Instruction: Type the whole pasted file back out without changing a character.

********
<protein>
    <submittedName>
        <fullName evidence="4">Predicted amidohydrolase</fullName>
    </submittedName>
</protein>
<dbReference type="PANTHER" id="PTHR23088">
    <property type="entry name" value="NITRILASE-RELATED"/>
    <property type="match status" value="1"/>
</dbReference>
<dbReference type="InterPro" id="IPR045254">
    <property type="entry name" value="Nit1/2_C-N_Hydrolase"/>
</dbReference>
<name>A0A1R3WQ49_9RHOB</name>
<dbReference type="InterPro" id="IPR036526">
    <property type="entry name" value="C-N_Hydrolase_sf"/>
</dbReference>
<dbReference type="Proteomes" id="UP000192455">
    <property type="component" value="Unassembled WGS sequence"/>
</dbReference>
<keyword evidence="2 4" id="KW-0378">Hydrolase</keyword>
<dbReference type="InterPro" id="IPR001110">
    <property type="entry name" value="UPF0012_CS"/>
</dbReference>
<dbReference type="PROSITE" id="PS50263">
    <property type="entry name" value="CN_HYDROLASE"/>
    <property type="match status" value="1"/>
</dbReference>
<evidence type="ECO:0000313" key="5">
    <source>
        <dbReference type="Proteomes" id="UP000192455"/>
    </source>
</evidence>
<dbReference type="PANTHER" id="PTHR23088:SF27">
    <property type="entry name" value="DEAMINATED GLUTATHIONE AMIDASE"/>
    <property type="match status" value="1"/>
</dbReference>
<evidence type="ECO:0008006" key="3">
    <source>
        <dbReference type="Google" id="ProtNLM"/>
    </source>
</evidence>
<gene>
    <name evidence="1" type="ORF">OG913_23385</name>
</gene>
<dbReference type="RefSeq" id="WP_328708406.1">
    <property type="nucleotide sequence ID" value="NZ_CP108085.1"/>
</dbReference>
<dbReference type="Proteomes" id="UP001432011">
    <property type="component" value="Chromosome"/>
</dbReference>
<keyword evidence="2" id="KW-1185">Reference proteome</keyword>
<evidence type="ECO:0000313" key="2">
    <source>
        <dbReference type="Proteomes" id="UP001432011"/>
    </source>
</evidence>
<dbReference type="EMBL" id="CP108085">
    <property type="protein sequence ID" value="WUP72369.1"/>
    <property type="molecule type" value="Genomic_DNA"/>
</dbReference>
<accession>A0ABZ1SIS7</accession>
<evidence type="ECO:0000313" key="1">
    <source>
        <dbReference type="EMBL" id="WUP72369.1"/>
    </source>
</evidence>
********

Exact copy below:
<protein>
    <submittedName>
        <fullName evidence="4">Predicted amidohydrolase</fullName>
    </submittedName>
</protein>
<dbReference type="PANTHER" id="PTHR23088">
    <property type="entry name" value="NITRILASE-RELATED"/>
    <property type="match status" value="1"/>
</dbReference>
<dbReference type="InterPro" id="IPR045254">
    <property type="entry name" value="Nit1/2_C-N_Hydrolase"/>
</dbReference>
<name>A0A1R3WQ49_9RHOB</name>
<dbReference type="InterPro" id="IPR036526">
    <property type="entry name" value="C-N_Hydrolase_sf"/>
</dbReference>
<dbReference type="Proteomes" id="UP000192455">
    <property type="component" value="Unassembled WGS sequence"/>
</dbReference>
<keyword evidence="2 4" id="KW-0378">Hydrolase</keyword>
<dbReference type="InterPro" id="IPR001110">
    <property type="entry name" value="UPF0012_CS"/>
</dbReference>
<dbReference type="PROSITE" id="PS50263">
    <property type="entry name" value="CN_HYDROLASE"/>
    <property type="match status" value="1"/>
</dbReference>
<evidence type="ECO:0000313" key="5">
    <source>
        <dbReference type="Proteomes" id="UP000192455"/>
    </source>
</evidence>
<dbReference type="PANTHER" id="PTHR23088:SF27">
    <property type="entry name" value="DEAMINATED GLUTATHIONE AMIDASE"/>
    <property type="match status" value="1"/>
</dbReference>
<evidence type="ECO:0008006" key="3">
    <source>
        <dbReference type="Google" id="ProtNLM"/>
    </source>
</evidence>
<gene>
    <name evidence="1" type="ORF">OG913_23385</name>
</gene>
<dbReference type="RefSeq" id="WP_328708406.1">
    <property type="nucleotide sequence ID" value="NZ_CP108085.1"/>
</dbReference>
<dbReference type="Proteomes" id="UP001432011">
    <property type="component" value="Chromosome"/>
</dbReference>
<keyword evidence="2" id="KW-1185">Reference proteome</keyword>
<evidence type="ECO:0000313" key="2">
    <source>
        <dbReference type="Proteomes" id="UP001432011"/>
    </source>
</evidence>
<dbReference type="EMBL" id="CP108085">
    <property type="protein sequence ID" value="WUP72369.1"/>
    <property type="molecule type" value="Genomic_DNA"/>
</dbReference>
<accession>A0ABZ1SIS7</accession>
<evidence type="ECO:0000313" key="1">
    <source>
        <dbReference type="EMBL" id="WUP72369.1"/>
    </source>
</evidence>